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A Splash in the Tip Pool: Even elite New York restaurants steal workers’ wages

November 12th, 2014 Christopher Davis

Employees of the five-star Boulud restaurants filed a multimillion dollar class action lawsuit with the New York Supreme Court in June 2014. Hundreds of restaurants, including those in the top-tier, are operating illegally when they force employees to share their tips with workers who are not serving. Many restaurant workers are not being paid fair wages: they earn less than minimum wage without tips and are also illegally required to perform un-tipped tasks. Their gratuity money ends up going to managers and sometimes even owners, like millionaire celebrity chef Daniel Boulud. The attorneys bringing suit against him and his company allege that his employees were denied minimum wage and overtime compensation. The restaurants unlawfully took their tip money and retained gratuities made by customers under the impression they were tipping their servers.

Restaurant employees throughout Manhattan and Brooklyn are forced to work their entire careers earning a fraction of their rightful pay. These businesses are in violation of the Department of Labor—they are breaking the law. Workers who do not serve tables or bartend cannot legally pool their tips with kitchen staff, hosts, or managers. Although many restaurants do this, it should be considered theft and a flagrant violation of labor laws.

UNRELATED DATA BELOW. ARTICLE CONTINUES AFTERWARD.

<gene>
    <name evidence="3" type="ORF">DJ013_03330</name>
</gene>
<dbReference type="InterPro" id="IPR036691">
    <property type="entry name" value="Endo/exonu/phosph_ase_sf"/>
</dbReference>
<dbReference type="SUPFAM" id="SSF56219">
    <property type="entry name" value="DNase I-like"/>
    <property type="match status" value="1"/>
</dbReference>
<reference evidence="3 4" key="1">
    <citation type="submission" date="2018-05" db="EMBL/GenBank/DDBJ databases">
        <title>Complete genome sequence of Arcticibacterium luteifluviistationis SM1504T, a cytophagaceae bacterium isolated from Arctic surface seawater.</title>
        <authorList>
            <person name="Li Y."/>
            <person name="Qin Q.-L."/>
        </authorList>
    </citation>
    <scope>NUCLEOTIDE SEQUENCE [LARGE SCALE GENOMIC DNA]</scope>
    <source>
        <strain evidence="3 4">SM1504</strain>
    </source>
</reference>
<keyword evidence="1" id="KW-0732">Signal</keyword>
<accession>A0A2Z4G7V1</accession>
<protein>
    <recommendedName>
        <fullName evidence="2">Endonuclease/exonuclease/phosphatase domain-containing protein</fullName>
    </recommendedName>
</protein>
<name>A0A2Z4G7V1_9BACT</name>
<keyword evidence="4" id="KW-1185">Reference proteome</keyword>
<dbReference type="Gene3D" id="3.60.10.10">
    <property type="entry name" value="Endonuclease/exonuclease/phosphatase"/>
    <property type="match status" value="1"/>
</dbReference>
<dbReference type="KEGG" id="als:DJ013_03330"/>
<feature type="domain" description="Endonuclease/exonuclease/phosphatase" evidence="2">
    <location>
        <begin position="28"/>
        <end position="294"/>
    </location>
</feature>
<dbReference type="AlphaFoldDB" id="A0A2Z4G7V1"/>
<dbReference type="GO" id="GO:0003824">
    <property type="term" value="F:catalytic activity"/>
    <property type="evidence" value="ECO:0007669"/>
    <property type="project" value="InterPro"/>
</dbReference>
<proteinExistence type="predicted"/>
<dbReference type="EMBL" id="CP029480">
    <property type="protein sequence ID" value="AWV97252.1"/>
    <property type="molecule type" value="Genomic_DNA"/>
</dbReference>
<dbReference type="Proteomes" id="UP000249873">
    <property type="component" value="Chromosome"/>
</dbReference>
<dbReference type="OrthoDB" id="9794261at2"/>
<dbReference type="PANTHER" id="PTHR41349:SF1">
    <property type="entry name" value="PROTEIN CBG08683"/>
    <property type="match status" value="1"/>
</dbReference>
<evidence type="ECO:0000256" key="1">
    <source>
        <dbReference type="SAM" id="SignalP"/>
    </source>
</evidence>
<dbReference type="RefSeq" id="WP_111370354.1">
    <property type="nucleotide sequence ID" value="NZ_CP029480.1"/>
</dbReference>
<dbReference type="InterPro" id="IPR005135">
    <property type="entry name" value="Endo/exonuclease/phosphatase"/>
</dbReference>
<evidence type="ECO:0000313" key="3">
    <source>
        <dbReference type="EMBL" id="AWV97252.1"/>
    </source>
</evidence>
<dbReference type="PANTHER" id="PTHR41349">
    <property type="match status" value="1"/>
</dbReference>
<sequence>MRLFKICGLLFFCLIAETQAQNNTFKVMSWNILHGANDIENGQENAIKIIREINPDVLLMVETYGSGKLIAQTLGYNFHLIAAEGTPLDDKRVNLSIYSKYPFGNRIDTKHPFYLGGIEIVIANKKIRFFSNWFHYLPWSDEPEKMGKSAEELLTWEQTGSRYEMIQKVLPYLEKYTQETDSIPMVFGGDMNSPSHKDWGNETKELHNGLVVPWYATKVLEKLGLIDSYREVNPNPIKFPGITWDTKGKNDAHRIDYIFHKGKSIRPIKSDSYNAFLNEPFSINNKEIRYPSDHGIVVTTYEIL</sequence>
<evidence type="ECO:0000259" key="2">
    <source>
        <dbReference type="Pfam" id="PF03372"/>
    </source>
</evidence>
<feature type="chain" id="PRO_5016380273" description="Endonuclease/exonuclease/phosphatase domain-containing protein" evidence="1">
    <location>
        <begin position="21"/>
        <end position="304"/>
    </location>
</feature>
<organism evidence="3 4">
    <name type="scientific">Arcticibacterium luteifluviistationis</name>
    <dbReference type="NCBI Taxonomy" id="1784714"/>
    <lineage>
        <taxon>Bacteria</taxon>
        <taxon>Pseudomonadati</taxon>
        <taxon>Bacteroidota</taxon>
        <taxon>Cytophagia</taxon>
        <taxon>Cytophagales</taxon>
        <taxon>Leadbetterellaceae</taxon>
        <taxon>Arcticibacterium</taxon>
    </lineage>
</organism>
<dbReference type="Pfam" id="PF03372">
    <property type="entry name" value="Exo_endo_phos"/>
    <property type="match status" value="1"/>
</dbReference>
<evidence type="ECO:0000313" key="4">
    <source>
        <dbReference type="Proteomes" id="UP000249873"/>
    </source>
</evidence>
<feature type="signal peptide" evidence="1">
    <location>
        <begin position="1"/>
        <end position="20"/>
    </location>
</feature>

As major-name eateries are brought to justice, more and more confrontations are likely. Only one current or former employee needs to come forward for employment attorneys to file a class action lawsuit. Servers Edison Lopez, Carlos Cruz Cacildo, and Justin Wands are suing Boulud on behalf of themselves and all others similarly situated. This is an efficient and safe way of seeking to recover unpaid wages and cash damages they are owed.